More than 4,000 earthquakes have struck all around the United States over the last 30 days; from New York City to Los Angeles and from Alaska to Hawaii, dozens of earthquakes strike all around the country. While this shaking is going on, USGS has released an updated seismic hazard map showing what recent earthquake activity has proved: large parts of the country are vulnerable to earthquake damage.
According to the new data, nearly 75% of the U.S. could face potentially damaging earthquakes and intense ground shaking over the next 100 years.
The U.S. National Seismic Hazard Model (NSHM) was updated in 2023 for all 50 states using new science on seismicity, fault ruptures, ground motions, and probabilistic techniques to produce a standard of practice for public policy and other engineering applications. The new model data, just released, reflects substantial changes because the new model considers more data and updated earthquake rupture forecasts and ground-motion components.
“In developing the 2023 model, we tried to apply best available or applicable science based on advice of co-authors, more than 50 reviewers, and hundreds of hazard scientists and end-users, who attended public workshops and provided technical inputs,” project authors wrote. “The hazard assessment incorporates new catalogs, declustering algorithms, gridded seismicity models, magnitude-scaling equations, fault-based structural and deformation models, multi-fault earthquake rupture forecast models, semi-empirical and simulation-based ground-motion models, and site amplification models conditioned on shear-wave velocities of the upper 30 m of soil and deeper sedimentary basin structures.”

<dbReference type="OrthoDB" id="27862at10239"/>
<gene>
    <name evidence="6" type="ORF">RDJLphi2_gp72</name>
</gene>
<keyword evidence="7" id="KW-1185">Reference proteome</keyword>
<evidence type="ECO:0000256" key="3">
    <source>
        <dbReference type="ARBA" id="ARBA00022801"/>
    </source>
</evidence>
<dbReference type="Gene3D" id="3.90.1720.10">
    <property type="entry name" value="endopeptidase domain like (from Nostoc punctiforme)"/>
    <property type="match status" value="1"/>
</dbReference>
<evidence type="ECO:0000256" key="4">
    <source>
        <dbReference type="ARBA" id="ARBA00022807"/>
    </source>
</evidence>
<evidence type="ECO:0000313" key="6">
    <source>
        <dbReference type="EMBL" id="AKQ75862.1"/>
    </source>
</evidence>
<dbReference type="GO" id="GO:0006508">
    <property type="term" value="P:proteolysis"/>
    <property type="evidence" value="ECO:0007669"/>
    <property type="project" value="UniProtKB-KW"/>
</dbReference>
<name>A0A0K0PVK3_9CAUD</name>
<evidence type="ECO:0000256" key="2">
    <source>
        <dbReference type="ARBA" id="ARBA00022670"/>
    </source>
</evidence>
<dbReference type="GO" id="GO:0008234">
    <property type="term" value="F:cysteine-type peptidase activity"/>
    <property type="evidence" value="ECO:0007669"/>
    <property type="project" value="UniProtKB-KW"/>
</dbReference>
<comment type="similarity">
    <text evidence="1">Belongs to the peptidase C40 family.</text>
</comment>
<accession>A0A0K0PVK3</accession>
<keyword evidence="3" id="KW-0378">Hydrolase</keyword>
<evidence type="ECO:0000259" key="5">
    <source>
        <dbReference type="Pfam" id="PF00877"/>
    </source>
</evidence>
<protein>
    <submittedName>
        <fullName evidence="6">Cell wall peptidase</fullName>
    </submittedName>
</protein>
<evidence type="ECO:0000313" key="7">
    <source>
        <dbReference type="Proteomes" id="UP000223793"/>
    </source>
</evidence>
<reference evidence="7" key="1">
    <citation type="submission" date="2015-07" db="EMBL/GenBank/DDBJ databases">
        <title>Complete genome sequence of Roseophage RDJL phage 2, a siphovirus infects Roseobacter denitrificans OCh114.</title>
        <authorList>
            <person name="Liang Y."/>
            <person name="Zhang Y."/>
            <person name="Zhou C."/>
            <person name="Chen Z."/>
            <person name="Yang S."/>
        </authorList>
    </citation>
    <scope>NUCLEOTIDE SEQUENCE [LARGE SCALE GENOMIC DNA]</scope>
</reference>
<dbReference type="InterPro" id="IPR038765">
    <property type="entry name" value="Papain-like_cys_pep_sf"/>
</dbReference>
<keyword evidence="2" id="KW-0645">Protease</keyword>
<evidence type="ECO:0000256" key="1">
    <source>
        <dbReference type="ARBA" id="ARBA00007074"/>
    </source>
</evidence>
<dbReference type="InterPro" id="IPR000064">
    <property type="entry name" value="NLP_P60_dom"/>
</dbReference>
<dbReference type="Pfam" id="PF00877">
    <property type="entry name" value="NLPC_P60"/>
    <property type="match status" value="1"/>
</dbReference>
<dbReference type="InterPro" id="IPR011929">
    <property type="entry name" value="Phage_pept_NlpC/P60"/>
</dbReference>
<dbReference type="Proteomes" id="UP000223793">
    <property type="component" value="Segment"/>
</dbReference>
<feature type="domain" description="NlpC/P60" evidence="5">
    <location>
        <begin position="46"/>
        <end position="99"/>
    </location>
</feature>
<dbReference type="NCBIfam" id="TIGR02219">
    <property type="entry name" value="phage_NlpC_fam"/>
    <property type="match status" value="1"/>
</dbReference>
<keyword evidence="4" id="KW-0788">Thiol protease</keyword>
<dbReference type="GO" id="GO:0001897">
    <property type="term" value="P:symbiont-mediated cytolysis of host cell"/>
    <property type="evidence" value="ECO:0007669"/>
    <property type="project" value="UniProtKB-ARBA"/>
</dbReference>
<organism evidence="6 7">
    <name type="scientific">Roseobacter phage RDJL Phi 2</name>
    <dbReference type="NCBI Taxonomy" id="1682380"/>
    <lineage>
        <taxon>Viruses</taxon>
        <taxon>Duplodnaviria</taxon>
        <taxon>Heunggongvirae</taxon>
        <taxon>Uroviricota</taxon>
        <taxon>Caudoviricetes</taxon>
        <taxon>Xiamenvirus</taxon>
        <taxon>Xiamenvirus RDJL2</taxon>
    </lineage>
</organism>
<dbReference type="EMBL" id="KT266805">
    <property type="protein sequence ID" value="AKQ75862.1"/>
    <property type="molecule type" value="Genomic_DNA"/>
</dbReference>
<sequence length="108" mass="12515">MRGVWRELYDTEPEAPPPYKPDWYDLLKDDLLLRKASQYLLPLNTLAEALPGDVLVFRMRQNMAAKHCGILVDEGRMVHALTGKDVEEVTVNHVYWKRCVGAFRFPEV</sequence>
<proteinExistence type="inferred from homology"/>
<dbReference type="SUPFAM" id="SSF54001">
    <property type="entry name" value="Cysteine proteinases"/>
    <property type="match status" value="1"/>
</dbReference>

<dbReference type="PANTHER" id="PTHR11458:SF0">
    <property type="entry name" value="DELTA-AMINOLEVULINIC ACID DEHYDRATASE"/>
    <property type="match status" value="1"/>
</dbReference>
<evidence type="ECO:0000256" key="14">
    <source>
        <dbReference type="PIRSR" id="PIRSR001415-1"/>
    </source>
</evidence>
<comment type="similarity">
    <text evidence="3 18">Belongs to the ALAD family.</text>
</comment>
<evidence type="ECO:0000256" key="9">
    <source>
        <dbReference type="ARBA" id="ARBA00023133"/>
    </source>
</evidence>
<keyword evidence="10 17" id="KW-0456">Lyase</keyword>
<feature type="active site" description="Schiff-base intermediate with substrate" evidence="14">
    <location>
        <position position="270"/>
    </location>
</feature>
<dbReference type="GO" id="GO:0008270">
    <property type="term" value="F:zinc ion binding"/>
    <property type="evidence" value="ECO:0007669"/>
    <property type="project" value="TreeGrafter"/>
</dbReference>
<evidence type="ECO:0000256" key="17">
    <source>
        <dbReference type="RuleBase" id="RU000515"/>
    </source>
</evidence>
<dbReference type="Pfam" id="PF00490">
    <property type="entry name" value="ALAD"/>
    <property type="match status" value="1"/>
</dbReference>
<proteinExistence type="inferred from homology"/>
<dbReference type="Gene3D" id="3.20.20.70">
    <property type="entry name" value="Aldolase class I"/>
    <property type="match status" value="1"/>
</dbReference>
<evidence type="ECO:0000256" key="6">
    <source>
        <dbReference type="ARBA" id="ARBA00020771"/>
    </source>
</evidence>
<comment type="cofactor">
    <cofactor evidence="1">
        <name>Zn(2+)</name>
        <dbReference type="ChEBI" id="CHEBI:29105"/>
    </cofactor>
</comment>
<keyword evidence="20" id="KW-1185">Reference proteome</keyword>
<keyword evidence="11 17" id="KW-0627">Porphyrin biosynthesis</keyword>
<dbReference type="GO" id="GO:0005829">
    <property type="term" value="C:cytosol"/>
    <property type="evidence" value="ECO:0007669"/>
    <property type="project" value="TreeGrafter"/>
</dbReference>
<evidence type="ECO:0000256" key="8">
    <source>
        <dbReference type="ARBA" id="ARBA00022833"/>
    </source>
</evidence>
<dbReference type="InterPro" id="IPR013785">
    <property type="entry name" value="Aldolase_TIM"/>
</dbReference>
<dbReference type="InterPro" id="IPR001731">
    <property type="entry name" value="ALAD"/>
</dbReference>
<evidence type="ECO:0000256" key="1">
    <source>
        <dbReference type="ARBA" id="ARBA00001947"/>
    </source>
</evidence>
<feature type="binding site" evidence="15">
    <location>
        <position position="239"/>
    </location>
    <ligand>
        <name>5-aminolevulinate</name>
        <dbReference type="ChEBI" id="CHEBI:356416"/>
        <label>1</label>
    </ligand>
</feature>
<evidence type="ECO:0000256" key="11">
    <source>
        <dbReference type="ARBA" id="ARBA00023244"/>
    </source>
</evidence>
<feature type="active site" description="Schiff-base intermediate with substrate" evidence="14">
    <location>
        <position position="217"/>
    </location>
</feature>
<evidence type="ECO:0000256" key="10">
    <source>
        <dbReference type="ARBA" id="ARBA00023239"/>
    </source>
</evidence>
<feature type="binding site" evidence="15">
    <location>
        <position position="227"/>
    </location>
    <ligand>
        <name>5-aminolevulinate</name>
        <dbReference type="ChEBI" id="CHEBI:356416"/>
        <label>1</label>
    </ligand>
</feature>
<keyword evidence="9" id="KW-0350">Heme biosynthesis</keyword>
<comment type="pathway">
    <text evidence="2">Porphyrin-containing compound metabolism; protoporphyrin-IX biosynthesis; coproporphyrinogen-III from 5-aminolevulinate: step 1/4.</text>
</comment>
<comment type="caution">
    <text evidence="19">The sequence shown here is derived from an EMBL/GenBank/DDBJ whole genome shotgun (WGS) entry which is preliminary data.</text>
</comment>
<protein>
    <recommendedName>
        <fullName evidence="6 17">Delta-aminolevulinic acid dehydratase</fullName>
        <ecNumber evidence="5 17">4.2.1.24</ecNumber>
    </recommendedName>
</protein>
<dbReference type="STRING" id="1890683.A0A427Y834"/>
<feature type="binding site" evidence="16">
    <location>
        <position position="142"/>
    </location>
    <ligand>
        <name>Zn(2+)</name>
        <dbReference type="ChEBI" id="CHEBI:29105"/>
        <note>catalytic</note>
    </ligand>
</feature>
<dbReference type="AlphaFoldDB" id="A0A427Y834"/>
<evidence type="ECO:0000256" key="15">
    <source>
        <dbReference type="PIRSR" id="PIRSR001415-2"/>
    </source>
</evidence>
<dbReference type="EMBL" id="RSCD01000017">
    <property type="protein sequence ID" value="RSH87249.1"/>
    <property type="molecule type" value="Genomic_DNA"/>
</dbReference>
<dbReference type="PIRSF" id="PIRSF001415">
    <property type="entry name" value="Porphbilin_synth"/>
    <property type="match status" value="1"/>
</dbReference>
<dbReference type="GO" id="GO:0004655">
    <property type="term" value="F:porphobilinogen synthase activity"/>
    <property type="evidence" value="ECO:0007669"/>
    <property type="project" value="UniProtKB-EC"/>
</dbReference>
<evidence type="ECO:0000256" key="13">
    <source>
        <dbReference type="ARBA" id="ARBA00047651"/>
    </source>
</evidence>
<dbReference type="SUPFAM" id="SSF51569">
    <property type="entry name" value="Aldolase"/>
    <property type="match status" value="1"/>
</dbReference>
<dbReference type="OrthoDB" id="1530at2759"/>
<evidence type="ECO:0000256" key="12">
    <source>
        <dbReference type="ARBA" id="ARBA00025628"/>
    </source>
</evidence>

A recent joint study led by the US Geological Survey (USGS) and Federal Emergency Management Agency (FEMA) forecasted direct average economic losses of $14.7 billion per year from ground-shaking–related damage to buildings across the United States. “The USGS National Seismic Hazard Model (NSHM) forms the underlying ground-shaking hazard layer applied in this risk assessment and is made by developing the nation’s fault and fold deformation databases, interpreting crustal and volcanic seismicity, and evaluating the probabilistic ground-shaking levels for various earthquake sizes, distances, tectonic regimes, and site conditions,” the program authors wrote in their introduction of the new model data. They added, “The projected rates of earthquakes and economic risk in some urban areas pose a threat to citizens and infrastructure.”
The USGS has continued to develop the NSHM over the past 50 years and revises these models regularly to reflect newly published earthquake science on earthquake hazards for areas they cover. Recent updates have been made for the continental U.S., Hawaii, Alaska, Puerto Rico, and American Samoa.
Based on the 2023 update, there is a chance for damaging earthquakes everywhere in the US except for the Upper Mid West, Northern Great Lakes, central and southern Texas, and central and southern Florida. The greatest threat of damaging earthquakes exists on the Big Island of Hawaii, in much of central Alaska, around the New Madrid Seismic Zone (NMSZ) around Missouri, Illinois, Kentucky, Tennessee, Mississippi, and Missouri, northwestern Wyoming, southern Montana, northeastern Idaho, California, western Nevada, and western portions of Oregon and Washington.
Through work done on this 2023 update, scientists were able to identify 500 new faults in the U.S. that could be a source for a damaging earthquake.
In the last 200 years, 37 states have seen quakes exceeding a magnitude 5 rating, highlighting a long history of seismic activity that’s occurred around the country.
While this model update doesn’t forecast a specific seismic event, USGS has recently said both California and Hawaii have high odds of seeing a damaging earthquake soon. In California, scientists say there’s a better than 99% chance that one or more major earthquakes will strike there within the next 30 years. In Hawaii, scientists say there’s a 90% chance that the islands of Hawaii and Maui will see a destructive quake in less than 100 years.